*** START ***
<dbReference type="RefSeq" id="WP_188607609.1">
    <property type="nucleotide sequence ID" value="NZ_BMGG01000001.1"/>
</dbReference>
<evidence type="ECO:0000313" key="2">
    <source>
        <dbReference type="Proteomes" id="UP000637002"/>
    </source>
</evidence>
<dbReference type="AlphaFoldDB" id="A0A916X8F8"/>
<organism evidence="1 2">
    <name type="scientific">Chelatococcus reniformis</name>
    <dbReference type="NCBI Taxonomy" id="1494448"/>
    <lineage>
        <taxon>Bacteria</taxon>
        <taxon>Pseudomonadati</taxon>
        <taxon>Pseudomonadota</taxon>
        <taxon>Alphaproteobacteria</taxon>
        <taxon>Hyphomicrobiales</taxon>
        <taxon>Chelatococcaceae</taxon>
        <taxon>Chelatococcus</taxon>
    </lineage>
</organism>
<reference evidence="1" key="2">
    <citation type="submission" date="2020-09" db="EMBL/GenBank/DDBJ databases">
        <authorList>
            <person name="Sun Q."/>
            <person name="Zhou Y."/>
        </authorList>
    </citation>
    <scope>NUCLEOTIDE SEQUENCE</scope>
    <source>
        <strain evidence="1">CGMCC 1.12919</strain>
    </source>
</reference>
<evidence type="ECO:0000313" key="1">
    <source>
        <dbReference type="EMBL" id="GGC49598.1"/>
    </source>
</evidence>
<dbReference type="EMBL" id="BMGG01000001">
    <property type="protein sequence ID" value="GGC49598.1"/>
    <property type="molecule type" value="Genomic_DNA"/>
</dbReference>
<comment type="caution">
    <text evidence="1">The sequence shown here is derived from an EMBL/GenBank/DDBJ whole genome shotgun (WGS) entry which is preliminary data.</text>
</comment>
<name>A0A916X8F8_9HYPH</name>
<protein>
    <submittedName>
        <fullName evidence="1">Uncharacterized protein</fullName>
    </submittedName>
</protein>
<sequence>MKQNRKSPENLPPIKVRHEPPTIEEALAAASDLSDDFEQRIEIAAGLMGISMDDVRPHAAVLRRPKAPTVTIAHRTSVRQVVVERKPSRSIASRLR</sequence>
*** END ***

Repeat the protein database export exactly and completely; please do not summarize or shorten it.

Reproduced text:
<dbReference type="RefSeq" id="WP_188607609.1">
    <property type="nucleotide sequence ID" value="NZ_BMGG01000001.1"/>
</dbReference>
<evidence type="ECO:0000313" key="2">
    <source>
        <dbReference type="Proteomes" id="UP000637002"/>
    </source>
</evidence>
<dbReference type="AlphaFoldDB" id="A0A916X8F8"/>
<organism evidence="1 2">
    <name type="scientific">Chelatococcus reniformis</name>
    <dbReference type="NCBI Taxonomy" id="1494448"/>
    <lineage>
        <taxon>Bacteria</taxon>
        <taxon>Pseudomonadati</taxon>
        <taxon>Pseudomonadota</taxon>
        <taxon>Alphaproteobacteria</taxon>
        <taxon>Hyphomicrobiales</taxon>
        <taxon>Chelatococcaceae</taxon>
        <taxon>Chelatococcus</taxon>
    </lineage>
</organism>
<reference evidence="1" key="2">
    <citation type="submission" date="2020-09" db="EMBL/GenBank/DDBJ databases">
        <authorList>
            <person name="Sun Q."/>
            <person name="Zhou Y."/>
        </authorList>
    </citation>
    <scope>NUCLEOTIDE SEQUENCE</scope>
    <source>
        <strain evidence="1">CGMCC 1.12919</strain>
    </source>
</reference>
<evidence type="ECO:0000313" key="1">
    <source>
        <dbReference type="EMBL" id="GGC49598.1"/>
    </source>
</evidence>
<dbReference type="EMBL" id="BMGG01000001">
    <property type="protein sequence ID" value="GGC49598.1"/>
    <property type="molecule type" value="Genomic_DNA"/>
</dbReference>
<comment type="caution">
    <text evidence="1">The sequence shown here is derived from an EMBL/GenBank/DDBJ whole genome shotgun (WGS) entry which is preliminary data.</text>
</comment>
<name>A0A916X8F8_9HYPH</name>
<protein>
    <submittedName>
        <fullName evidence="1">Uncharacterized protein</fullName>
    </submittedName>
</protein>
<sequence>MKQNRKSPENLPPIKVRHEPPTIEEALAAASDLSDDFEQRIEIAAGLMGISMDDVRPHAAVLRRPKAPTVTIAHRTSVRQVVVERKPSRSIASRLR</sequence>